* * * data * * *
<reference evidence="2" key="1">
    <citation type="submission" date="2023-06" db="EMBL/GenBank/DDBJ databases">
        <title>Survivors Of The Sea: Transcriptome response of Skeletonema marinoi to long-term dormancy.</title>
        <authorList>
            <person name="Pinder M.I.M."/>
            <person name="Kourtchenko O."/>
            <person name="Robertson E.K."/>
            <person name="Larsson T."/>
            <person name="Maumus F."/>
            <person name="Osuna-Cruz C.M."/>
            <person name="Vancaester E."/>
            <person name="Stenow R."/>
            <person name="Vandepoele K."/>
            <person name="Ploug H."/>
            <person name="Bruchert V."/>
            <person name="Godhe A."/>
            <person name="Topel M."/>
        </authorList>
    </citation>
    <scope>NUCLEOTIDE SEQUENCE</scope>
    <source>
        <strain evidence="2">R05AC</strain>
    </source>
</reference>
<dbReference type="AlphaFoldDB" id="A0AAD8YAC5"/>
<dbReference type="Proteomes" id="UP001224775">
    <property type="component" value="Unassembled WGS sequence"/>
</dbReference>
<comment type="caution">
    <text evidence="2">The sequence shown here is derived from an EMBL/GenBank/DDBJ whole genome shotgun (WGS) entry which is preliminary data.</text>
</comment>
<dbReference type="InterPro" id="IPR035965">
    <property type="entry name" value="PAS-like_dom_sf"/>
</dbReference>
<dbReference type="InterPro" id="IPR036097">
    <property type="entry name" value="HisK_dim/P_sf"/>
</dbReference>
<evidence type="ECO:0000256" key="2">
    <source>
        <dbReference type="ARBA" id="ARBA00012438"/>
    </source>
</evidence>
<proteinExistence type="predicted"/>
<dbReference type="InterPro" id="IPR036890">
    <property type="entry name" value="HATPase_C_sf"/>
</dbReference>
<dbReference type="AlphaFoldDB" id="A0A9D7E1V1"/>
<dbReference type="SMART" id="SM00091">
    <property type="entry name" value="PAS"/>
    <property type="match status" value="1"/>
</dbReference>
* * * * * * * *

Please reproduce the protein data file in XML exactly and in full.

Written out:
<reference evidence="2" key="1">
    <citation type="submission" date="2023-06" db="EMBL/GenBank/DDBJ databases">
        <title>Survivors Of The Sea: Transcriptome response of Skeletonema marinoi to long-term dormancy.</title>
        <authorList>
            <person name="Pinder M.I.M."/>
            <person name="Kourtchenko O."/>
            <person name="Robertson E.K."/>
            <person name="Larsson T."/>
            <person name="Maumus F."/>
            <person name="Osuna-Cruz C.M."/>
            <person name="Vancaester E."/>
            <person name="Stenow R."/>
            <person name="Vandepoele K."/>
            <person name="Ploug H."/>
            <person name="Bruchert V."/>
            <person name="Godhe A."/>
            <person name="Topel M."/>
        </authorList>
    </citation>
    <scope>NUCLEOTIDE SEQUENCE</scope>
    <source>
        <strain evidence="2">R05AC</strain>
    </source>
</reference>
<dbReference type="AlphaFoldDB" id="A0AAD8YAC5"/>
<dbReference type="Proteomes" id="UP001224775">
    <property type="component" value="Unassembled WGS sequence"/>
</dbReference>
<comment type="caution">
    <text evidence="2">The sequence shown here is derived from an EMBL/GenBank/DDBJ whole genome shotgun (WGS) entry which is preliminary data.</text>
</comment>
<dbReference type="InterPro" id="IPR035965">
    <property type="entry name" value="PAS-like_dom_sf"/>
</dbReference>
<dbReference type="InterPro" id="IPR036097">
    <property type="entry name" value="HisK_dim/P_sf"/>
</dbReference>
<evidence type="ECO:0000256" key="2">
    <source>
        <dbReference type="ARBA" id="ARBA00012438"/>
    </source>
</evidence>
<proteinExistence type="predicted"/>
<dbReference type="InterPro" id="IPR036890">
    <property type="entry name" value="HATPase_C_sf"/>
</dbReference>
<dbReference type="AlphaFoldDB" id="A0A9D7E1V1"/>
<dbReference type="SMART" id="SM00091">
    <property type="entry name" value="PAS"/>
    <property type="match status" value="1"/>
</dbReference>